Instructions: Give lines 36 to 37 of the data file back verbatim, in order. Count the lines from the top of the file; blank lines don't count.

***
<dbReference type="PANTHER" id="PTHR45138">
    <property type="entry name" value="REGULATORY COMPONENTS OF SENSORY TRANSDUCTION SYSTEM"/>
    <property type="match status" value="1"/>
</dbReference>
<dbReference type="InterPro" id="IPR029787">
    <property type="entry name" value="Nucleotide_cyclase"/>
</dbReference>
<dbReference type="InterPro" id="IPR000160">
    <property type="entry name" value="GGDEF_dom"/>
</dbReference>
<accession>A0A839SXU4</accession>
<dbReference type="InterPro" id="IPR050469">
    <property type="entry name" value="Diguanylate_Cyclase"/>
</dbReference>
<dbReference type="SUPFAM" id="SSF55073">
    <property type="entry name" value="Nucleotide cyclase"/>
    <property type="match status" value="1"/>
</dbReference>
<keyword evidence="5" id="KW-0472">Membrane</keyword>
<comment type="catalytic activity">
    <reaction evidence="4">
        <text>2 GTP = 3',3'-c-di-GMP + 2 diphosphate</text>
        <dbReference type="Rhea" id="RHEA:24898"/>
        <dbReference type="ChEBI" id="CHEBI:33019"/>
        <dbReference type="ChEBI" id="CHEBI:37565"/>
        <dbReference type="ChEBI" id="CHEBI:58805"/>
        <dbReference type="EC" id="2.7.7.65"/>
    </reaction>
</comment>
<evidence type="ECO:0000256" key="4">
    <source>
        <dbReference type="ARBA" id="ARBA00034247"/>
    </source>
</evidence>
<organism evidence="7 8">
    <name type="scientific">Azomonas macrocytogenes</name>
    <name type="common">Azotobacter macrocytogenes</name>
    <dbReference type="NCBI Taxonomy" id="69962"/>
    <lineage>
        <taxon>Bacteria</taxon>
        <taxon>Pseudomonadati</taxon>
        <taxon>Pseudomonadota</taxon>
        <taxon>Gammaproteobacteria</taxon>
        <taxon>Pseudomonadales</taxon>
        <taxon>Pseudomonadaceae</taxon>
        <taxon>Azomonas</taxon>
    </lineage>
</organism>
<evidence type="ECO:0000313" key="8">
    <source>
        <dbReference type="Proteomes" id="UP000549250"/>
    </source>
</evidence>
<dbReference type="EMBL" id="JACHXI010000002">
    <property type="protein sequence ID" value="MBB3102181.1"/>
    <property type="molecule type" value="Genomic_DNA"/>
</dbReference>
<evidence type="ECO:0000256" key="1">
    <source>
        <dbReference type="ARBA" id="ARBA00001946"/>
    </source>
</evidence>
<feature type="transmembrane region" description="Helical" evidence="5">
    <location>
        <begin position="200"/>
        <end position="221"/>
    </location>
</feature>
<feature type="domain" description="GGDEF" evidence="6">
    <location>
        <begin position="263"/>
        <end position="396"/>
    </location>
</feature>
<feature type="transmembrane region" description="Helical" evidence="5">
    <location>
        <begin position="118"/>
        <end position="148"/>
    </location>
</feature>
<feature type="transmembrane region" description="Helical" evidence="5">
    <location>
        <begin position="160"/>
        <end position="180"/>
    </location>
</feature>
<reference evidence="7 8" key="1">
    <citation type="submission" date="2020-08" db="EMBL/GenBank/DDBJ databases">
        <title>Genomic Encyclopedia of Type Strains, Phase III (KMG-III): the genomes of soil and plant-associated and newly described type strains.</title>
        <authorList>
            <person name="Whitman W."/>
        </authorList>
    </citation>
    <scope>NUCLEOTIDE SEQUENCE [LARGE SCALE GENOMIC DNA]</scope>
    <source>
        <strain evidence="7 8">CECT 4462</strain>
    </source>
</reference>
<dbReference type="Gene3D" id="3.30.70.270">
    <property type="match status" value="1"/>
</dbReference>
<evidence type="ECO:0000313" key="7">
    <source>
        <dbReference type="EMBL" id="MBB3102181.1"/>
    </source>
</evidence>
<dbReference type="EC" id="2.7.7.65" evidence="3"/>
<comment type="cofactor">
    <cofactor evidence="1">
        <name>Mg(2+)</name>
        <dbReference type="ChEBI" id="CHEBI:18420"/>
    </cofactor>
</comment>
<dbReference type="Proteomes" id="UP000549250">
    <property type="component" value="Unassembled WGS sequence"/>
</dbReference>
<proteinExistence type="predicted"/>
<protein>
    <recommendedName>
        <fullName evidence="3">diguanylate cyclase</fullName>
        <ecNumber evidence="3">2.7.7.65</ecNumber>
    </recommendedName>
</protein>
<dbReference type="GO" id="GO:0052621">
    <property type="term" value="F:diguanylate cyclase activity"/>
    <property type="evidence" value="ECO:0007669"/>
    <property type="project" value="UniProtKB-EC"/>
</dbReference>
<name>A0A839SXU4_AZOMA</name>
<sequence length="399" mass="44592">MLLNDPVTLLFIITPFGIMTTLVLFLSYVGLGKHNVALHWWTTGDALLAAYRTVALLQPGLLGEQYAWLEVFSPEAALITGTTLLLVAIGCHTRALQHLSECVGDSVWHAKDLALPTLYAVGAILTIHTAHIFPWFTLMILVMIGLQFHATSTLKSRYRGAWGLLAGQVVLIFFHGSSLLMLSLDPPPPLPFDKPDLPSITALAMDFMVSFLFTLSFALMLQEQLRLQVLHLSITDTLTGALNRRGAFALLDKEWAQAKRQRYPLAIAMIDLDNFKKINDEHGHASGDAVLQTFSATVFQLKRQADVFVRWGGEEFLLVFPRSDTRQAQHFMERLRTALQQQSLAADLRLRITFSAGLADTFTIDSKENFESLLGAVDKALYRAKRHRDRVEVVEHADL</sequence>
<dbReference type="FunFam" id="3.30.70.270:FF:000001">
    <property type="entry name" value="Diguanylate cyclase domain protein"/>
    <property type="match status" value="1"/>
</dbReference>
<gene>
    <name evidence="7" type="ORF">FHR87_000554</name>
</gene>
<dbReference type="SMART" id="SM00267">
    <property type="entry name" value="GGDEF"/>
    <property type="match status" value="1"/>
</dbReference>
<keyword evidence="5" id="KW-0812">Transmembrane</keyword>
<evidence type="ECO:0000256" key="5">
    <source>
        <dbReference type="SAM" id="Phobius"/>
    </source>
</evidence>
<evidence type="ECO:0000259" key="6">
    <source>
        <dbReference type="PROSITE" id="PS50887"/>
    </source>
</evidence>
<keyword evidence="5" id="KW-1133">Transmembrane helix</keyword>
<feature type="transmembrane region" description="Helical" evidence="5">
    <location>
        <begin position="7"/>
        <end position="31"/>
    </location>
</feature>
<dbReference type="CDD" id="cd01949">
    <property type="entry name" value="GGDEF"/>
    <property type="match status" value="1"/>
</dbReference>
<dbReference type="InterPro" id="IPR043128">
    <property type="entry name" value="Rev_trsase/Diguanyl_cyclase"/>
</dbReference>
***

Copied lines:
    <name type="scientific">Azomonas macrocytogenes</name>
    <name type="common">Azotobacter macrocytogenes</name>